Mark Quigley on quake in Italy - News

Aug 24, 2016

The dust is still settling in the wake of the tragic 6.1 earthquake that struck near Norcia in central Italy. Latest reports indicate that at least 38 people died in the quake which has caused widespread damage in Norcia and nearby towns [Update: the death toll is now estimated to be 159 lives lost]. ShakeMap Intensity image from the US Geological Service. Associate Professor Mark Quigley from the School of Earth Sciences at the University of Melbourne was an earthquake researcher at the University of Canterbury during the Canterbury quakes in 2010 and 2011. He provided the following commentary to the Australian Science Media Centre (via Scimex.org). “The moment magnitude 6.2 earthquake occurred at 3:36 am local time with an epicentre approximately 10km SE of Norcia, Italy. The size of the fault that ruptured … Read More

Climate impacts on southern species – where’s the data? - News

Aug 23, 2016

We need to keep an eye on key species to track the impacts of climate change, but southern hemisphere countries like New Zealand and Australia are falling behind. The warning comes from South African and Australian scientists in an article published today in Austral Ecology. As the world warms, say the authors, we need long-term data to understand how plants and animals are changing their habitats and lifecycles. Without this knowledge, policy makers will be in the dark about the impacts of global change on biodiversity. This in turn will hamper adaptation planning and conservation management. “Few countries anywhere in the world have comprehensive long-term biodiversity data to support the development of detailed climatic change adaptation programmes,” they write, “but the lack of data and capacity to interpret it in policy, planning and management contexts is acute in much of the south.” They warn that … Read More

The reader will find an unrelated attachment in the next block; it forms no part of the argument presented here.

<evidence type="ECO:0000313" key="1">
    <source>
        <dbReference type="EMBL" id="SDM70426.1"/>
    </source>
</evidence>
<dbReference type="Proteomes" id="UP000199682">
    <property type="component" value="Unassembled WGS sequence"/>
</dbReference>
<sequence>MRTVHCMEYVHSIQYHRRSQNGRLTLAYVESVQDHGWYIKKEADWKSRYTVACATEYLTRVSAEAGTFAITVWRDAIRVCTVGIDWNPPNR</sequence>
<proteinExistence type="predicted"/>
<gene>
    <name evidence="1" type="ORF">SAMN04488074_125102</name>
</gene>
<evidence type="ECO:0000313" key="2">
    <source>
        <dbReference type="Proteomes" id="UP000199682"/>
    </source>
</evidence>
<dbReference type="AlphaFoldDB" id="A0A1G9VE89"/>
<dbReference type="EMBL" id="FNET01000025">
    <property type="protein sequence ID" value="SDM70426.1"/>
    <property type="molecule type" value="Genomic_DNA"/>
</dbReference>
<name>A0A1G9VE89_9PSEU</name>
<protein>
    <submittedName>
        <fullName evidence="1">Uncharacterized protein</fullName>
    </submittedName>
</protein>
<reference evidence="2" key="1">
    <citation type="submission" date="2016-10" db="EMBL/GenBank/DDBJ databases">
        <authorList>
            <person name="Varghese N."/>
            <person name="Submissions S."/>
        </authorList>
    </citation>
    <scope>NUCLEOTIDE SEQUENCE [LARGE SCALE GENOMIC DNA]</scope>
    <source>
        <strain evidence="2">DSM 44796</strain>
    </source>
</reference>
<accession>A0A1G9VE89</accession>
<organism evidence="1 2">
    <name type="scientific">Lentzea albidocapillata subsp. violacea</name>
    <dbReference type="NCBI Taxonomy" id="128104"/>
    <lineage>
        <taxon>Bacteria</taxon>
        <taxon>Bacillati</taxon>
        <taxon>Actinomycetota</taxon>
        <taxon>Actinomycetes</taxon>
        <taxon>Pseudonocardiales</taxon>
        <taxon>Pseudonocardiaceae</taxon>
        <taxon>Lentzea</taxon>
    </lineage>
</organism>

New medicines hiding in New Zealand forests - Guest Work

Aug 19, 2016

“The world currently faces a critical shortage of therapeutic drugs to treat disorders such as bacterial infections and chronic pain”, says scientist Dr Eric Buenz. “The New Zealand bush may have the answers.” Eric has highlighted his search for new drugs in a video entered into Thinkable’s ‘180 Seconds of Science’ competition, sponsored by the Royal Society of New Zealand. “New Zealand is very special place. Because of its geological history and geographic isolation it has relatively high level of biodiversity,” says Eric. Plant-based drug discovery in New Zealand on Vimeo. Most recently, Eric’s work has focused on compounds extracted from the ongaonga plant – the most exciting plant he has ever worked on. Ironically, this native stinging nettle may contain a new treatment for chronic pain associated with diseases such as diabetes, leprosy, Guillain-Barré syndrome and other … Read More